An oil and gas industry veteran tells the stories of Deepwater Horizon's "real heroes" with a documentary film.
For Greg Williams, Transocean’s Deepwater Horizon drilling rig was his home away from home. During his six years on board, he got to know many of the 115 survivors of the 2010 Macondo incident, as well some of its victims.
Williams now is telling the stories of Macondo’s “real heroes” with a documentary film project. Williams, a former Transocean employee who in 2014 founded Houston-based consulting firm Contechnix LLC, is seeking to raise $75,000 to make the film.
While the Macondo incident will be featured in film Deepwater Horizon, which hit theaters Sept. 30, there are still many survivors who have not told their stories, Williams told Rigzone in an interview.
“Ultimately, the documentary project is about ensuring that the survivors stories are heard, and don’t end up as just a footnote on a broken Wikipedia page,” said Williams, who worked for Transocean from 1999 to 2012.
The documentary – which will feature five key members from the Deepwater Horizon’s surviving crew – will attempt to dispel rumors and false information that has surrounded the Macondo incident, according to a Sept. 23 press statement from Williams’ company, Contechnix LLC. Williams owns and operates the consulting firm, which he founded in 2014.
Williams first started approaching some of the families in 2012 about making the film. At that time, it was still a painful conversation for people.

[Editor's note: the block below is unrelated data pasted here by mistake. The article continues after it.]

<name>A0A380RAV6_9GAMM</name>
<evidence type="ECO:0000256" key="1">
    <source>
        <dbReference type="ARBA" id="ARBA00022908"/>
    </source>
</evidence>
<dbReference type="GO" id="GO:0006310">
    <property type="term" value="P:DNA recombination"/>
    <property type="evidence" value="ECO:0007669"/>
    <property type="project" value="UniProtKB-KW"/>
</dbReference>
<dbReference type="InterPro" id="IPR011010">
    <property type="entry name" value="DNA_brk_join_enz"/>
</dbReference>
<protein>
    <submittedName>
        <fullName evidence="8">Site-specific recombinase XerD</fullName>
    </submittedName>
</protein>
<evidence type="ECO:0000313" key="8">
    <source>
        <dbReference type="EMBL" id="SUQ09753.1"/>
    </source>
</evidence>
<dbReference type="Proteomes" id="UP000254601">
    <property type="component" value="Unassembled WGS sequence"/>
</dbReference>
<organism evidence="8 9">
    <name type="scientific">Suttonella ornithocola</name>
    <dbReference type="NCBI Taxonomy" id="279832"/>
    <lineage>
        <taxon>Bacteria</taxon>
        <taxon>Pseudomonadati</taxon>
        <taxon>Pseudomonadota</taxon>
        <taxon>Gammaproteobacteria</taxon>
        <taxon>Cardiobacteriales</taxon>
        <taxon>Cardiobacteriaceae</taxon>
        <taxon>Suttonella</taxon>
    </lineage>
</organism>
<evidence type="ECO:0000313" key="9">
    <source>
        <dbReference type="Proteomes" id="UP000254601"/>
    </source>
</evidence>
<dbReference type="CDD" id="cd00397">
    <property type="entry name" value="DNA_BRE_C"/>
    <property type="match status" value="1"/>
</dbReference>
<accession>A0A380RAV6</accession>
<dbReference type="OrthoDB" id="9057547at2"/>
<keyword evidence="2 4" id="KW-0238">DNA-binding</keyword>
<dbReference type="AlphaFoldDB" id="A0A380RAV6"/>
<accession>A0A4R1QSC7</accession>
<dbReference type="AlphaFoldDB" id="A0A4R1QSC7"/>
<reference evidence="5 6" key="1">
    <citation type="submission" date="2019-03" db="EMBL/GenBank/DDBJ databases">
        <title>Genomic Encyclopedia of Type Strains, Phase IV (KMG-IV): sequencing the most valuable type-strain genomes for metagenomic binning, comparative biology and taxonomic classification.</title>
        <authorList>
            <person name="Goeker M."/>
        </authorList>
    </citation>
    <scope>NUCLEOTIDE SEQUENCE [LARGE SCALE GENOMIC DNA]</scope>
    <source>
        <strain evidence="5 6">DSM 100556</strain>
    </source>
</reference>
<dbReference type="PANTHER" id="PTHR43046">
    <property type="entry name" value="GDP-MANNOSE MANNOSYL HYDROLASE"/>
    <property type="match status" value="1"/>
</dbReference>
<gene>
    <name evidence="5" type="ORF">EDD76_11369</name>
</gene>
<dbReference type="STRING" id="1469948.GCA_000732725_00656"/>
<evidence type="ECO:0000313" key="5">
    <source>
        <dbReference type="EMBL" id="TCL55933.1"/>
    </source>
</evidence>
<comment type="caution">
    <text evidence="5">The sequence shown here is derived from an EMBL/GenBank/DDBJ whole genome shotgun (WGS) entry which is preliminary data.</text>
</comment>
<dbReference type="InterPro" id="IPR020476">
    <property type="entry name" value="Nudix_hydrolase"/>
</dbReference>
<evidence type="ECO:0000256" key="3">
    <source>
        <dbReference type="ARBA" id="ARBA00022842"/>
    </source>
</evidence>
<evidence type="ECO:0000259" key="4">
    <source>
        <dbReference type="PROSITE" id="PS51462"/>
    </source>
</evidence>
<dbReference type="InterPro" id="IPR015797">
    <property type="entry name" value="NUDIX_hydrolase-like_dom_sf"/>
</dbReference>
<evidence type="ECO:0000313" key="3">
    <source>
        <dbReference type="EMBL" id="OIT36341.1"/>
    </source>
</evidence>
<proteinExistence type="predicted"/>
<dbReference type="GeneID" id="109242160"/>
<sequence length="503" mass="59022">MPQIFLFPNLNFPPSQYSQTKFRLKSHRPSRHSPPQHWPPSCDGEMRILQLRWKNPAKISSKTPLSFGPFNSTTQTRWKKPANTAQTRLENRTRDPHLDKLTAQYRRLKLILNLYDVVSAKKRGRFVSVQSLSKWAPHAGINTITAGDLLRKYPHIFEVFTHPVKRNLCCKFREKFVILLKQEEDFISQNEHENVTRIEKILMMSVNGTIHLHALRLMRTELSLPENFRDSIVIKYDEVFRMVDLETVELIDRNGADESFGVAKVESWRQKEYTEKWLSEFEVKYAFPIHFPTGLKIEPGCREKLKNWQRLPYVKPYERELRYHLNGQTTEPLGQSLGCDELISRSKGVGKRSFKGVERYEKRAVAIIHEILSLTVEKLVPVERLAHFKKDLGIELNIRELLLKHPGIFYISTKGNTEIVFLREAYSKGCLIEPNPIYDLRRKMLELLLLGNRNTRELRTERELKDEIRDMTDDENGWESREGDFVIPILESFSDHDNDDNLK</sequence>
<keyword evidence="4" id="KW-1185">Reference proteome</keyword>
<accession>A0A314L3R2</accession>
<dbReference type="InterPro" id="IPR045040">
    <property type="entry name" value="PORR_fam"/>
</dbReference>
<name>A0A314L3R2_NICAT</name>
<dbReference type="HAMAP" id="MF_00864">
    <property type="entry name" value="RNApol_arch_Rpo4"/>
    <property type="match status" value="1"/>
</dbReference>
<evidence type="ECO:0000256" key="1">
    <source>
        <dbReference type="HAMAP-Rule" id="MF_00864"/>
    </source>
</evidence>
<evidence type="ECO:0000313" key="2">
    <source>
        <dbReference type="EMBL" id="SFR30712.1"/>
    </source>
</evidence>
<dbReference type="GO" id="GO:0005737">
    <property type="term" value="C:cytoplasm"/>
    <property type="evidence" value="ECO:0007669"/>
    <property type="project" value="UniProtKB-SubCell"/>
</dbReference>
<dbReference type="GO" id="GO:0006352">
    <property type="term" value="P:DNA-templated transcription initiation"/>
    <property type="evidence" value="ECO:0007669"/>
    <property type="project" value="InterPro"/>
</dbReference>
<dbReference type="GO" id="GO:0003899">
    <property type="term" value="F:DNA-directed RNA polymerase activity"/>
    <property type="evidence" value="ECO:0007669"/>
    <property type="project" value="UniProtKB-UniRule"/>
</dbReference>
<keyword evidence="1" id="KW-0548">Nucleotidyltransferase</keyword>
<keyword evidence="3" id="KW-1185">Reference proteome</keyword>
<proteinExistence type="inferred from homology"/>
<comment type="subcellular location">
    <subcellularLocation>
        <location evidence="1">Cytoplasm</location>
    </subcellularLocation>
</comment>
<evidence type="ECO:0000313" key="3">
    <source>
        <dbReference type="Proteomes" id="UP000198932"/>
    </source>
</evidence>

“Now that there has been more time, more elements have come out and memories that people are willing to share,” Williams said. “The world needs to know these stories, not just the Hollywood sensationalism. They need to understand that one person’s perspective doesn’t tell the true event.”
A commemorative memoir book also is planned for the crews who worked on the Deepwater Horizon in its decade of service. The documentary part of the project became important when Williams realized they had to condense things to get to more of the heart of the story. He is seeking involvement from the more than 480 people who worked on the rig to gather their memories.
If Williams can raise half the funds, he can put a producer and crews in place to make the film. Williams said he has been in contact with the SCAD Film Institute in Savannah, Georgia, and has talked with someone interested in acting as a producer. Williams also has contracted Houston-based Henderson Enterprises to assist in technical writing for the project.
Williams said he hadn’t caught an early screening of the film.
“From what I see from the trailers, there is much left to be desired,” Williams told me. He didn’t see much interaction from the survivors except for one person’s perspective.
He has spoken with some of the families who lost loved ones and were able to see an early screening of the film. They told Williams that it paid tribute to their loved ones, which made them happy.
“The movie added a bit of closure for those who couldn’t place in their mind where their loved ones were at the time of the incident,” Williams said. “But the world needs to remember the survivors as well.”
Williams, Macondo Victims Shared Good Times on Deepwater Horizon
Greg Williams (far left) got to know some of the victims of the Macondo incident during his time on the Deepwater Horizon. Some of the victims include Roy Wyatt Kemp (second from left), Karl Kleppinger Jr. (fifth from left) and Donald Clark (sitting at table). Shane Roshto, another Macondo victim who Williams knew well, was not yet onboard as a rig employee.
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